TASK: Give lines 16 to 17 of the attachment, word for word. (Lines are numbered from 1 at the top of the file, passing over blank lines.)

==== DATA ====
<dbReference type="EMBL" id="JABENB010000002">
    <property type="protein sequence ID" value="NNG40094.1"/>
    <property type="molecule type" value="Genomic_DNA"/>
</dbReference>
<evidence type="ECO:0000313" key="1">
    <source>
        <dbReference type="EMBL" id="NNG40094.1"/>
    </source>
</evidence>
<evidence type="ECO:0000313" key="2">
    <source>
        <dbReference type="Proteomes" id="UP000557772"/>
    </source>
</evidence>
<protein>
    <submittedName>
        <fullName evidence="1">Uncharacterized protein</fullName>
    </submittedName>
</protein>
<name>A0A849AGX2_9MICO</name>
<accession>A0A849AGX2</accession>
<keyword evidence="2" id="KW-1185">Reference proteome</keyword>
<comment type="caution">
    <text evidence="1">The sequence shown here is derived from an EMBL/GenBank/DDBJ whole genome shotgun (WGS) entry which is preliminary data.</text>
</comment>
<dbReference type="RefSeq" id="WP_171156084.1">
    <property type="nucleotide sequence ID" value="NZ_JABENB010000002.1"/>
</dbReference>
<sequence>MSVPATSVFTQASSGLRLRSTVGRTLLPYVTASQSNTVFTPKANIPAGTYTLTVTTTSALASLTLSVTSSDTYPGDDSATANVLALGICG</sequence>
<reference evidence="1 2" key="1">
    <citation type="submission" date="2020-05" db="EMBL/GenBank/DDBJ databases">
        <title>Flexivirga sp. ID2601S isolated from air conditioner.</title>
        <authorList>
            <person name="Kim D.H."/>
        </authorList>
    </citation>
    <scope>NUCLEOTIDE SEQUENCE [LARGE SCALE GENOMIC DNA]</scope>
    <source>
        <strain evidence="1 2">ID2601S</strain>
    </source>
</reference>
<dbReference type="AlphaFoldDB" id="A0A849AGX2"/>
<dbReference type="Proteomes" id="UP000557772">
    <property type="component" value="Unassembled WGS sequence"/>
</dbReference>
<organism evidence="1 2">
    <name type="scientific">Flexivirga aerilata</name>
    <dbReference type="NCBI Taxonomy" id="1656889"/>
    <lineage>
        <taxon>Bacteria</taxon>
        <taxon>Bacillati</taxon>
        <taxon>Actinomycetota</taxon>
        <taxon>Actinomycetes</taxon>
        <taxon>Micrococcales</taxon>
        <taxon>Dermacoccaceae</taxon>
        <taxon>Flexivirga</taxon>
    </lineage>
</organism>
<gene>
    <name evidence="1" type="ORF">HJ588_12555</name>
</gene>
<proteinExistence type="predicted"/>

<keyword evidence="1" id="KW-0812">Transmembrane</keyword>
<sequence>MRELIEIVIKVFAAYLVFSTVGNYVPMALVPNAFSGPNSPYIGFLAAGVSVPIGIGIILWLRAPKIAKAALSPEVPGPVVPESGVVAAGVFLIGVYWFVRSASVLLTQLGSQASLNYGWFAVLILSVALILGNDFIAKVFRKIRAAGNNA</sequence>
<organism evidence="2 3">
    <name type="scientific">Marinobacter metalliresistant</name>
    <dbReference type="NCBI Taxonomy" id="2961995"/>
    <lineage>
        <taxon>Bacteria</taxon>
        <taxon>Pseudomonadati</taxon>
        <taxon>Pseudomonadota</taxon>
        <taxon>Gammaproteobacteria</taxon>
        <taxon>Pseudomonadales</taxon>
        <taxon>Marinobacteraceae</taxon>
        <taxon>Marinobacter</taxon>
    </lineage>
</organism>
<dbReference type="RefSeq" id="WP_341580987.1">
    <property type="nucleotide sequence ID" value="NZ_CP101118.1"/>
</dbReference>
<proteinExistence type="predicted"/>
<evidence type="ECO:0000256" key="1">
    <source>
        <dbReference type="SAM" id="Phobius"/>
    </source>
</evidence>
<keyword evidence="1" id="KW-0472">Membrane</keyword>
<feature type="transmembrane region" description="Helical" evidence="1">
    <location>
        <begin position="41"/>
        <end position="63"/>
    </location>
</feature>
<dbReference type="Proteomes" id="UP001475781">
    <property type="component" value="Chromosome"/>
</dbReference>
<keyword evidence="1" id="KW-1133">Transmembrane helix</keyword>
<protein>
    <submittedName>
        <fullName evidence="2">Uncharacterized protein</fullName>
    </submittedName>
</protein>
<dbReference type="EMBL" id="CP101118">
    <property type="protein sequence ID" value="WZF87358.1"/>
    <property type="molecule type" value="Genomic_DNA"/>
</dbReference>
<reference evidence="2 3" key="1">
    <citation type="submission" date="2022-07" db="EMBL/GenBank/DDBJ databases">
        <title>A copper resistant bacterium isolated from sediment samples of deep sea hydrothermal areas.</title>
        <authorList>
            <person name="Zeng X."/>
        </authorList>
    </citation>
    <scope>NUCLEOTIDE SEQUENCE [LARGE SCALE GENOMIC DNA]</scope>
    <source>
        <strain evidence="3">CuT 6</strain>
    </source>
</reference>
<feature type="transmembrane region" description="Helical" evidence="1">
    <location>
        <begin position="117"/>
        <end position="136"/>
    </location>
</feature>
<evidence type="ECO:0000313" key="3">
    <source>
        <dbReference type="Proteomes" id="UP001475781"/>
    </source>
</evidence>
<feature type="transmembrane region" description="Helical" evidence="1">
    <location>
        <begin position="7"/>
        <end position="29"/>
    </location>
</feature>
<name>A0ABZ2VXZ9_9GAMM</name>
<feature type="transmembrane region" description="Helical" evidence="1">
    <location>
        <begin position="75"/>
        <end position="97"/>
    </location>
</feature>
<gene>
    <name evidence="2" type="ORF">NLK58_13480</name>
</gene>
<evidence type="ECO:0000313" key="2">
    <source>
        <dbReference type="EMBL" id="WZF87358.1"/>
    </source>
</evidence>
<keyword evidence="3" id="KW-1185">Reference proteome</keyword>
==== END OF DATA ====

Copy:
    <submittedName>
        <fullName evidence="1">Uncharacterized protein</fullName>